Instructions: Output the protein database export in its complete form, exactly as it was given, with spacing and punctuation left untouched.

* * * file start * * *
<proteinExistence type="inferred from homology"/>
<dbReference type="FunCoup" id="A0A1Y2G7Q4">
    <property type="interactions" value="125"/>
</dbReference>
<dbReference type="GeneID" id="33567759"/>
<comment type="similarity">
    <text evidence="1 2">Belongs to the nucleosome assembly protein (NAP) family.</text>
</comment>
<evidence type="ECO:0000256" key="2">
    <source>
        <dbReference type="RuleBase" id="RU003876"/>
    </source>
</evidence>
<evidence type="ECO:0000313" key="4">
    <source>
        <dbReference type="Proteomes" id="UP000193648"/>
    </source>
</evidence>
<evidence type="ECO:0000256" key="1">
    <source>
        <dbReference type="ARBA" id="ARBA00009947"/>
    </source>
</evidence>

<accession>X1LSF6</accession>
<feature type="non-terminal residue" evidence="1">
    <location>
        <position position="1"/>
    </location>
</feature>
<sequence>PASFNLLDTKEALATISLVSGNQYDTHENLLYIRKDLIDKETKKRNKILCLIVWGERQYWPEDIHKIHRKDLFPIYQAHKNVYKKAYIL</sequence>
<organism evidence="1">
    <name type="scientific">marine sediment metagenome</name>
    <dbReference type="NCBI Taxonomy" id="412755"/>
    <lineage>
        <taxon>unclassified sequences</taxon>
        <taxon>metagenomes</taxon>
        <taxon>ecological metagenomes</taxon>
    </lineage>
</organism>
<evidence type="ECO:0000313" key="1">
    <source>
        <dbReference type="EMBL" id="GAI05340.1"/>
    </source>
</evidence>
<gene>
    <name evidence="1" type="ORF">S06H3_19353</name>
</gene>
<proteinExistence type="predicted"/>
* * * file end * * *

<proteinExistence type="inferred from homology"/>
<dbReference type="FunCoup" id="A0A1Y2G7Q4">
    <property type="interactions" value="125"/>
</dbReference>
<dbReference type="GeneID" id="33567759"/>
<comment type="similarity">
    <text evidence="1 2">Belongs to the nucleosome assembly protein (NAP) family.</text>
</comment>
<evidence type="ECO:0000256" key="2">
    <source>
        <dbReference type="RuleBase" id="RU003876"/>
    </source>
</evidence>
<evidence type="ECO:0000313" key="4">
    <source>
        <dbReference type="Proteomes" id="UP000193648"/>
    </source>
</evidence>
<evidence type="ECO:0000256" key="1">
    <source>
        <dbReference type="ARBA" id="ARBA00009947"/>
    </source>
</evidence>

<accession>X1LSF6</accession>
<feature type="non-terminal residue" evidence="1">
    <location>
        <position position="1"/>
    </location>
</feature>
<sequence>PASFNLLDTKEALATISLVSGNQYDTHENLLYIRKDLIDKETKKRNKILCLIVWGERQYWPEDIHKIHRKDLFPIYQAHKNVYKKAYIL</sequence>
<organism evidence="1">
    <name type="scientific">marine sediment metagenome</name>
    <dbReference type="NCBI Taxonomy" id="412755"/>
    <lineage>
        <taxon>unclassified sequences</taxon>
        <taxon>metagenomes</taxon>
        <taxon>ecological metagenomes</taxon>
    </lineage>
</organism>
<evidence type="ECO:0000313" key="1">
    <source>
        <dbReference type="EMBL" id="GAI05340.1"/>
    </source>
</evidence>
<gene>
    <name evidence="1" type="ORF">S06H3_19353</name>
</gene>
<proteinExistence type="predicted"/>